When Olivia Trimble woke up on November 11 and saw a Facebook post about a racist slur tagged on a local building in her hometown of Fayetteville, Arkansas, she started looking for paint. Trimble–a sign painter–realized she could help.
“Without thinking, without designing anything beforehand, I just jumped out of bed, threw on some clothes, grabbed some paint I had on hand, and ran up there and covered it up as quickly as possible,” she says.
The graffiti was on an abandoned building across the street from Fayetteville’s heavily-used public library. Trimble replaced the hate speech with “Love always wins,” posted it on Facebook, and offered to do the same thing for any similar graffiti in the area.
“If you see it, you call me, I’ll provide the material, and I’ll just get rid of it,” she says.
The idea resonated, and sign painters and artists across the country–from Philadelphia to Tulsa to Los Angeles–contacted Trimble to offer to do the same thing in their own neighborhoods. A new website, Repaint Hate, asks anyone who sees hate speech to report it so it can be replaced with a positive message.
In a GoFundMe campaign, Trimble is raising money for supplies. In Fayetteville, two public walls have been donated for positive murals. She wants to paint similar murals around the country.
Trimble hopes that the project also inspires others to act. “I just wanted people to feel empowered, when they see something happening, to take an action to positively affect the situation,” she says. “Whether it’s helping a person who feels uncomfortable somewhere, or covering up hate speech, or intervening when someone’s been bullied–whatever it may be.”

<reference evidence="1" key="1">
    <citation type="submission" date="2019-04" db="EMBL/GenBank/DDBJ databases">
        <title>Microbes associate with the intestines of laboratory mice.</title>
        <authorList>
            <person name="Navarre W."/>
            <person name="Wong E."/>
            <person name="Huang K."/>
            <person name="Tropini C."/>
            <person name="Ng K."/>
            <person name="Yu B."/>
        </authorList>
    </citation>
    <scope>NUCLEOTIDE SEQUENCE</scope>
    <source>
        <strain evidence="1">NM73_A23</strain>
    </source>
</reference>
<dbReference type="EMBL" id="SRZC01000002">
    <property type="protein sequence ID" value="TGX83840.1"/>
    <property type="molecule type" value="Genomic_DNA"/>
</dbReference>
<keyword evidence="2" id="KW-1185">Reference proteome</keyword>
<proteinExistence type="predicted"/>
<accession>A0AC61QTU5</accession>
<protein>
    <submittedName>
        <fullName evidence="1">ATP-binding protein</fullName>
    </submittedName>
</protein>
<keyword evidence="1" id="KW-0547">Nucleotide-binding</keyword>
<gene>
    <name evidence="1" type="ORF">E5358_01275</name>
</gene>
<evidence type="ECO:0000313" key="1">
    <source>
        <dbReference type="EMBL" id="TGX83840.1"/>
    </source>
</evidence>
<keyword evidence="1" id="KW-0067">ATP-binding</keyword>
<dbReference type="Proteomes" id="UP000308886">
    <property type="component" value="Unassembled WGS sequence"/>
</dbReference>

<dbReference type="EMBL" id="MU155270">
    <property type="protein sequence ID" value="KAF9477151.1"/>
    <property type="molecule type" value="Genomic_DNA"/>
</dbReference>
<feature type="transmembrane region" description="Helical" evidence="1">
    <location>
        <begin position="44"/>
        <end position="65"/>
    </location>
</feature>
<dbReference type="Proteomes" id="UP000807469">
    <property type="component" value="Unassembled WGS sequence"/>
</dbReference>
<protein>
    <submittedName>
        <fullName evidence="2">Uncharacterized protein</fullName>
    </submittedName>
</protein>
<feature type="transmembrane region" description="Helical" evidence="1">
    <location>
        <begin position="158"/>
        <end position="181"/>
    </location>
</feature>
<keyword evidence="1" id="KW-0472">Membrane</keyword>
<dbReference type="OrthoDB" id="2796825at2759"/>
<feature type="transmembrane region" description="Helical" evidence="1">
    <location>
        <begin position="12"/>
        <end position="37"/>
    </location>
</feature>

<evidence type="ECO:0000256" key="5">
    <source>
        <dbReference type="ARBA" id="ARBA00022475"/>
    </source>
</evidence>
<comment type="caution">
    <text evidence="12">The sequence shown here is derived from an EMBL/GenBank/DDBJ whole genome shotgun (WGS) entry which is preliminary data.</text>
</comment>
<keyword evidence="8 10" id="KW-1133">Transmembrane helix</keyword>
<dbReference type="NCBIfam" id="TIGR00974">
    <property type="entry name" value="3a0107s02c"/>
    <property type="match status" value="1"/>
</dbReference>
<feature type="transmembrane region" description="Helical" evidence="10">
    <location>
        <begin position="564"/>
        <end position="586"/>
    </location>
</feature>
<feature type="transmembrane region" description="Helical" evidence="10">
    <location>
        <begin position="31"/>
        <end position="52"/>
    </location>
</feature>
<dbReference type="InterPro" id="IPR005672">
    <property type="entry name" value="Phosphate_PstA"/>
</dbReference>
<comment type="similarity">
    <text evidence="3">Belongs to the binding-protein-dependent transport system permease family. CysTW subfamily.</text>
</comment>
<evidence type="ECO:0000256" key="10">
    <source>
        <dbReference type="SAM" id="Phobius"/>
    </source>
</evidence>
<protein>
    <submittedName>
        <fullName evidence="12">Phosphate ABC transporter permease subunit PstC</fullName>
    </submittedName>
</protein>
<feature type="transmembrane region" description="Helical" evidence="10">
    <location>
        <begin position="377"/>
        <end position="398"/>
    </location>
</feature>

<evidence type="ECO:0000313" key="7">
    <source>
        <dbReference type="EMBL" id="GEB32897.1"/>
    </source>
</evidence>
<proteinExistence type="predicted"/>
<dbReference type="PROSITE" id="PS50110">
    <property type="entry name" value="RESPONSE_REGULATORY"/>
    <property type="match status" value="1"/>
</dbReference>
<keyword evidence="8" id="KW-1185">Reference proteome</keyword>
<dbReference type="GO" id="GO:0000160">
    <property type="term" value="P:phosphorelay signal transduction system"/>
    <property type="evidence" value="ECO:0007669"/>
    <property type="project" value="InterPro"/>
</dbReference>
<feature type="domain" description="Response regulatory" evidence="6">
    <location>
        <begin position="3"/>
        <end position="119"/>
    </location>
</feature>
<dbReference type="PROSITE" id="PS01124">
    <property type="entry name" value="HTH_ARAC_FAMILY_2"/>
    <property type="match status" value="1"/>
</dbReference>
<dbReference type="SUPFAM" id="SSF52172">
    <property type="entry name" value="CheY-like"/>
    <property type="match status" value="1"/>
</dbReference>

Since the election, reports of hate crimes have increased; the Southern Poverty Law Center received more than 200 complaints within a few days. To name just a few: Swastikas were painted on dorm doors at the New School in New York City; a church in Maryland was tagged with “Trump Nation Whites Only”; a bus stop in San Diego was tagged with “Heil Trump” and a swastika.
Of course, painting over graffiti is technically also graffiti. But Trimble and the other painters are willing to risk getting in trouble. In Fayetteville, officials reached out to ask her to document what she was covering, but didn’t ask her to stop.
For now, the message still stands on the Fayetteville building. “Love always wins.”